Had some great learnings last week. Picture this. You've put your strategic plan together, and your team is busy doing the right things. All is going according to plan: everyone's engaged, and you're making good progress. Then BAM out of nowhere, this neat little idea shows up. And it's good. It's a risky but potentially fantastic opportunity with a new customer. Or it's a new technology platform that is gaining momentum and requires some significant cycles for an evaluation. Or it's a novel new approach to solving a common business problem that has been plaguing the team and requires some serious investigation.
So where's the problem? That sounds like a regular work week in my office. But Patrick Thean helped us figure it out. The problem is that cute little idea is pulling you off plan. Chasing that butterfly is taking valuable cycles away from you reaching your goals, as you gaze and flit about trying to catch it. And it's slowly going to put your strategic plan in jeopardy, because you won't be getting that time back.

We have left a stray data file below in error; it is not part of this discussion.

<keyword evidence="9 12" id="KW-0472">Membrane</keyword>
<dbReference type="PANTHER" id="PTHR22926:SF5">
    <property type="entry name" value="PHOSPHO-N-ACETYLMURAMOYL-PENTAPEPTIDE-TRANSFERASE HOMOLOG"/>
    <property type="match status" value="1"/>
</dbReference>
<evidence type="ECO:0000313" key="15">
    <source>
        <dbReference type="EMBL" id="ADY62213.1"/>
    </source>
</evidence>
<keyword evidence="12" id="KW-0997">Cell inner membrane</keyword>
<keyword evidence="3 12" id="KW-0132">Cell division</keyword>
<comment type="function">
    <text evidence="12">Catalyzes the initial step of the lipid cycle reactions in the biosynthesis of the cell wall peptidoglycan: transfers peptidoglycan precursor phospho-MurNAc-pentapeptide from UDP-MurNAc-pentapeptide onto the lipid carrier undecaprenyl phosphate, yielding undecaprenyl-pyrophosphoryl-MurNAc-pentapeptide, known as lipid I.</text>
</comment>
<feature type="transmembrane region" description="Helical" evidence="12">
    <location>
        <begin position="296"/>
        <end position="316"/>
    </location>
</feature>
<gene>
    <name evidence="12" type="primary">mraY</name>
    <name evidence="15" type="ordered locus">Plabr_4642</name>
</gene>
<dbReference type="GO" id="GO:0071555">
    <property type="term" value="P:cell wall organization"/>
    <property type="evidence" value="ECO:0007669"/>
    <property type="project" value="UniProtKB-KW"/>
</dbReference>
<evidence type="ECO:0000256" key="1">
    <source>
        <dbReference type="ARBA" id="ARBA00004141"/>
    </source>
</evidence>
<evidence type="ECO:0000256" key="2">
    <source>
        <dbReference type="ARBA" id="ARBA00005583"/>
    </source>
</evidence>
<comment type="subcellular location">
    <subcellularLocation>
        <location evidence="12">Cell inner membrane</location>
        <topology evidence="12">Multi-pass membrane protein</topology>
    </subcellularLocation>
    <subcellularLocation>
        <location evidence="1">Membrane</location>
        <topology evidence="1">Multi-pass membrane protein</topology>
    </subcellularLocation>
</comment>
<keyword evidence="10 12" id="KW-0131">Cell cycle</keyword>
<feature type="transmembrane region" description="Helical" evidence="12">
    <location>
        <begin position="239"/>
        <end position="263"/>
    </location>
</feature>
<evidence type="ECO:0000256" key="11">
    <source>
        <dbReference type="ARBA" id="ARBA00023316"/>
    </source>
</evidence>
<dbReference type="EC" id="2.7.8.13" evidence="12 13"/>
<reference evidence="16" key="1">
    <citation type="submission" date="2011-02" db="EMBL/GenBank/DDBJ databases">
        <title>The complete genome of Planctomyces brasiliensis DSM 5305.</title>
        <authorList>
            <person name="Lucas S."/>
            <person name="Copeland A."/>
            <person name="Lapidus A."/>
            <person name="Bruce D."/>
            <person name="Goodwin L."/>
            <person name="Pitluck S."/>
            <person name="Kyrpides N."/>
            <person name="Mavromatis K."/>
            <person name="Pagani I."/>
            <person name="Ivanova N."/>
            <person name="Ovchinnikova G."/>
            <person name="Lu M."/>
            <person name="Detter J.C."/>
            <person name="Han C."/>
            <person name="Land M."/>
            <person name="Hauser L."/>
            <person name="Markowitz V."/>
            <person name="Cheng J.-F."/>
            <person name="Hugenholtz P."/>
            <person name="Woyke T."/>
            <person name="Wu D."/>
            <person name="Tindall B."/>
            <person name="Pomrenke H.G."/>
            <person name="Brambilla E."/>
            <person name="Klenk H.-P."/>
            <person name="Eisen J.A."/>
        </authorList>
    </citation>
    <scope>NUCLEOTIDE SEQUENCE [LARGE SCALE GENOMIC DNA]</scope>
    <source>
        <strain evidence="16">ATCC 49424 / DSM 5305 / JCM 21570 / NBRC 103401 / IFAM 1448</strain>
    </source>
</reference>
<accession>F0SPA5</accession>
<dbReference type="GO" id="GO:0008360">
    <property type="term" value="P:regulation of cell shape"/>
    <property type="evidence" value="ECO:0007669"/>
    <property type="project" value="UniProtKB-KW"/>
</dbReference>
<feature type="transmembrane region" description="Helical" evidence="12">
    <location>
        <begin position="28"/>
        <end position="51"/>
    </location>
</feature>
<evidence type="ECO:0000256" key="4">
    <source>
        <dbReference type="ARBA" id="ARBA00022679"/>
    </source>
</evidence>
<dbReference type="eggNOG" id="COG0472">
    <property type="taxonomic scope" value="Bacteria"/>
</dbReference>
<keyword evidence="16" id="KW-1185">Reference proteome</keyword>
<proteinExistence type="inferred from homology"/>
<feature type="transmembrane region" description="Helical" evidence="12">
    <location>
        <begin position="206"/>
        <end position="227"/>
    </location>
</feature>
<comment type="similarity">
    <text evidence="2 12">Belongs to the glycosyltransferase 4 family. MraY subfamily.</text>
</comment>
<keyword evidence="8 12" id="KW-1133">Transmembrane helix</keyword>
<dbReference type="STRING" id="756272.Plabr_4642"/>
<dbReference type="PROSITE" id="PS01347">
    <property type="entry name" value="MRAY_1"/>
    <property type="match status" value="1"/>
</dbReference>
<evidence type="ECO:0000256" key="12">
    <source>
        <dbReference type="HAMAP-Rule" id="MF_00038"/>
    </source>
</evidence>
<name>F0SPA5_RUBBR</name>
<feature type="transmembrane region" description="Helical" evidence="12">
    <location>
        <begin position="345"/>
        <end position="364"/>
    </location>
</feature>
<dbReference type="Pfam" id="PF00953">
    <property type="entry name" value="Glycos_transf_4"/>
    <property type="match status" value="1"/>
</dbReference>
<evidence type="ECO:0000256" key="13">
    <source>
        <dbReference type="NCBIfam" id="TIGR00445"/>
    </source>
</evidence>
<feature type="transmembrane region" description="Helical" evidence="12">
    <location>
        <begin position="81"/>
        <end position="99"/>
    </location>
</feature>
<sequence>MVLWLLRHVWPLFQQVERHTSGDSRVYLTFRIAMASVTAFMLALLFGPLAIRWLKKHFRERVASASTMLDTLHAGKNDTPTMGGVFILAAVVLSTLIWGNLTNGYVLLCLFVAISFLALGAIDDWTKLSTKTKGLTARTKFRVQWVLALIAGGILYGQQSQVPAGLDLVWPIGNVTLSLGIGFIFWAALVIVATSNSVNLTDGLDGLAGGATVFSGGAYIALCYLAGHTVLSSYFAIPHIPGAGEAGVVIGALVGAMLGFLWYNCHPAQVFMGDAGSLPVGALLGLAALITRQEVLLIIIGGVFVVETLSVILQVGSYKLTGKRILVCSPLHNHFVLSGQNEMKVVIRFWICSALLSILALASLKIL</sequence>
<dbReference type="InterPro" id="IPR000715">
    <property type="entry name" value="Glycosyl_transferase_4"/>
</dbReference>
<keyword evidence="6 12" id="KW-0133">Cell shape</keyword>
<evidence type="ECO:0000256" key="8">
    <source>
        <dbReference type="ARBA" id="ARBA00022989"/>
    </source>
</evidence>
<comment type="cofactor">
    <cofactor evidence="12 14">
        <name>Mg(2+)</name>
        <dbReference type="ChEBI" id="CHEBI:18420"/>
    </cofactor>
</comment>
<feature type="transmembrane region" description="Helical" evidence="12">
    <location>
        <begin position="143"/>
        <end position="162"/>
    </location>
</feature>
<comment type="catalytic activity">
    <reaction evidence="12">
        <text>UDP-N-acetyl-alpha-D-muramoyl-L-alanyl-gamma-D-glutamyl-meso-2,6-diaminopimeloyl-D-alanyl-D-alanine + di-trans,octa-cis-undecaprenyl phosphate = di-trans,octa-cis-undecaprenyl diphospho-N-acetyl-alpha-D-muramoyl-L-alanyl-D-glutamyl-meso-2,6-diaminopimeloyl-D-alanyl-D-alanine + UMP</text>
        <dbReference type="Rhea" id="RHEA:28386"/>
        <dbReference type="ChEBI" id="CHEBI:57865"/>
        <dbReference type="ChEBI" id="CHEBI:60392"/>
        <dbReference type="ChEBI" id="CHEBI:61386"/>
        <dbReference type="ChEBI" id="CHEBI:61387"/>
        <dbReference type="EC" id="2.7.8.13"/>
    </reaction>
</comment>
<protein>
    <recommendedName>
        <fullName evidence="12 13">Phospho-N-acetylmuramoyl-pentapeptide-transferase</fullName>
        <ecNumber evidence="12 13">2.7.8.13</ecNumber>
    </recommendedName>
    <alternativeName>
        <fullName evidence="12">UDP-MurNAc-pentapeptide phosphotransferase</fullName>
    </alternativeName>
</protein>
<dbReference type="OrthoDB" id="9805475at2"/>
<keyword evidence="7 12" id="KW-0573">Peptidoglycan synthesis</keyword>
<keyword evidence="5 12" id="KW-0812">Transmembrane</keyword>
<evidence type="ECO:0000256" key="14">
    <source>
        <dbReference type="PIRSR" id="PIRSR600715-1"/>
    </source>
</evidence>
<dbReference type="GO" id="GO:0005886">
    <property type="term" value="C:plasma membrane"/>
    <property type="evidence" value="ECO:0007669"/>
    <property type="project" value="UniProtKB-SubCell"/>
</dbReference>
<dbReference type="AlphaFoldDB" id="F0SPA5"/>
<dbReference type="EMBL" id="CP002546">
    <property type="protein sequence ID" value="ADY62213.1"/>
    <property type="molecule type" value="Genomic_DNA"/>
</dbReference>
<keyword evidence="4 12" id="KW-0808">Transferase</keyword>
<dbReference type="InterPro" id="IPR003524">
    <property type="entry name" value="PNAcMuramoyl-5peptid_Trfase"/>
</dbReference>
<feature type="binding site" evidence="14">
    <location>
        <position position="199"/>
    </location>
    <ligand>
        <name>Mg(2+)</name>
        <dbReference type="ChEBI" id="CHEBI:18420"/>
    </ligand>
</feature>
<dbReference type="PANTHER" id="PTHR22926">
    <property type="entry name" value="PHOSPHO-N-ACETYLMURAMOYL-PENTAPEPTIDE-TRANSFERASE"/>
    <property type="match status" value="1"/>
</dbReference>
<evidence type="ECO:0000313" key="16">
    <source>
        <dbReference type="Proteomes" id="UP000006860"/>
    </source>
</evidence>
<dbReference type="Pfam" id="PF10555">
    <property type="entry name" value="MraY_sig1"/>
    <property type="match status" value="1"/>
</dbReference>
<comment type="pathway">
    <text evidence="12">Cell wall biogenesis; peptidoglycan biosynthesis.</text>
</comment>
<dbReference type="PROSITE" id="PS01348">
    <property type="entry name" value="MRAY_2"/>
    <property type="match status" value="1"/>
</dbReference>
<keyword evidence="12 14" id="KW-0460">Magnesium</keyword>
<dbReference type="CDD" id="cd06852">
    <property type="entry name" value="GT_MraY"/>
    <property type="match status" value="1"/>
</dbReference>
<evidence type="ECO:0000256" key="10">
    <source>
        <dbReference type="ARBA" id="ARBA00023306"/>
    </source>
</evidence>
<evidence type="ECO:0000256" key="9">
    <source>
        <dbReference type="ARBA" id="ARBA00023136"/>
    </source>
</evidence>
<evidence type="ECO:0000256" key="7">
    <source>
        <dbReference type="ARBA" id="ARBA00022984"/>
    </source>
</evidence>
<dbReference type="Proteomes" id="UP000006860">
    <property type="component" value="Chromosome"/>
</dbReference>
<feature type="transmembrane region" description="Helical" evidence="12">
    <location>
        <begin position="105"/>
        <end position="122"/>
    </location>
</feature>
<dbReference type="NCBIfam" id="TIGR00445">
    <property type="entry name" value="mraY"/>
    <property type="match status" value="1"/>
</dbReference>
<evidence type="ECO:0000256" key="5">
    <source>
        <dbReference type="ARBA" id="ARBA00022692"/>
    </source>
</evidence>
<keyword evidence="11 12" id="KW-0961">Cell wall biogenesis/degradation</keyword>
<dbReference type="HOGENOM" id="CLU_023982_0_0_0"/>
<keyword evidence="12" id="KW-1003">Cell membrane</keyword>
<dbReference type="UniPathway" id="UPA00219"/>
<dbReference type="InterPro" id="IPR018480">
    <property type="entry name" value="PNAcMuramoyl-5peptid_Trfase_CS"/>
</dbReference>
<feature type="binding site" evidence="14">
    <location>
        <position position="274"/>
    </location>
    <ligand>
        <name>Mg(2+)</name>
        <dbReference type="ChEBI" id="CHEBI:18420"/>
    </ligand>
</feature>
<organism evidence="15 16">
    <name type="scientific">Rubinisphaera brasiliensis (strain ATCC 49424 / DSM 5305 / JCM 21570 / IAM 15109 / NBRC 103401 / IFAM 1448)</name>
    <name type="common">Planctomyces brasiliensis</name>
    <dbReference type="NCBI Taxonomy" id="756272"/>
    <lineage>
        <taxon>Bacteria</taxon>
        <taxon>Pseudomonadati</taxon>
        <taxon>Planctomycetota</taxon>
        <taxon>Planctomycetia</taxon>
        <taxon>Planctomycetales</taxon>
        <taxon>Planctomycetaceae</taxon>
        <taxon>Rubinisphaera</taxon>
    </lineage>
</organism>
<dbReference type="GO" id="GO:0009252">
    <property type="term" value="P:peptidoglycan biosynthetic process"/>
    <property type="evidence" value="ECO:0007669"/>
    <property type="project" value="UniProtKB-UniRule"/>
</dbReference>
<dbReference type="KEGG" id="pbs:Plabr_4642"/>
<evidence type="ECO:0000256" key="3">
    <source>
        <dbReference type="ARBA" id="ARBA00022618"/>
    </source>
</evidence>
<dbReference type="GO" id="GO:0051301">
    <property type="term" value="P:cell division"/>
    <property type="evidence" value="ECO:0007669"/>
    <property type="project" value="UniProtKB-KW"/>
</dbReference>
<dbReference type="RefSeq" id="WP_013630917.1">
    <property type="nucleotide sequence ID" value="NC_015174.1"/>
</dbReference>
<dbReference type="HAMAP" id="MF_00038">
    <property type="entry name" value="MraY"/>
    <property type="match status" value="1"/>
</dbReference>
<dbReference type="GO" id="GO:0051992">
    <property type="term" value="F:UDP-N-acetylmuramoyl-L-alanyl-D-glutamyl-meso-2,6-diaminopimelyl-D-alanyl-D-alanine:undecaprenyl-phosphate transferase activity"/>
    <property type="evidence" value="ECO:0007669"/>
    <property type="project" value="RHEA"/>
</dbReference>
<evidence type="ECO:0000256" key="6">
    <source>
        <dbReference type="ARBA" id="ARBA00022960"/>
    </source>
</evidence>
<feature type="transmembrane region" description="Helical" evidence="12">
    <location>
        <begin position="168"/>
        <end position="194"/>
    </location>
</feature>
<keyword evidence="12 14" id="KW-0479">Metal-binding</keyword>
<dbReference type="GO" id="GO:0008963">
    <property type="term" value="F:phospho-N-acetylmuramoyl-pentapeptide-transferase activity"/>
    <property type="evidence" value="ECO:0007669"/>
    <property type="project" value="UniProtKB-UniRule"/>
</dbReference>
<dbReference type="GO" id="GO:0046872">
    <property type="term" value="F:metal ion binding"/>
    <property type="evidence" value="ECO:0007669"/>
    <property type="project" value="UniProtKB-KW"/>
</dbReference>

We're dealing with butterflies all the time. I swear that some days we live in a butterfly exhibit at a zoo. That's not a bad thing in itself - some of our greatest successes have and will come from ideas that started out as butterflies. But from here on out, if they're not on the strategic plan, we're putting them on the butterfly list. They will be part of the tests for our plan. There is a finite amount of energy we can spend achieving our work goals. Saying “no” to the distractions is a resounding vote and validation of our goals. And a more powerful way of saying “yes, absolutely yes” to the ones we’re shooting for.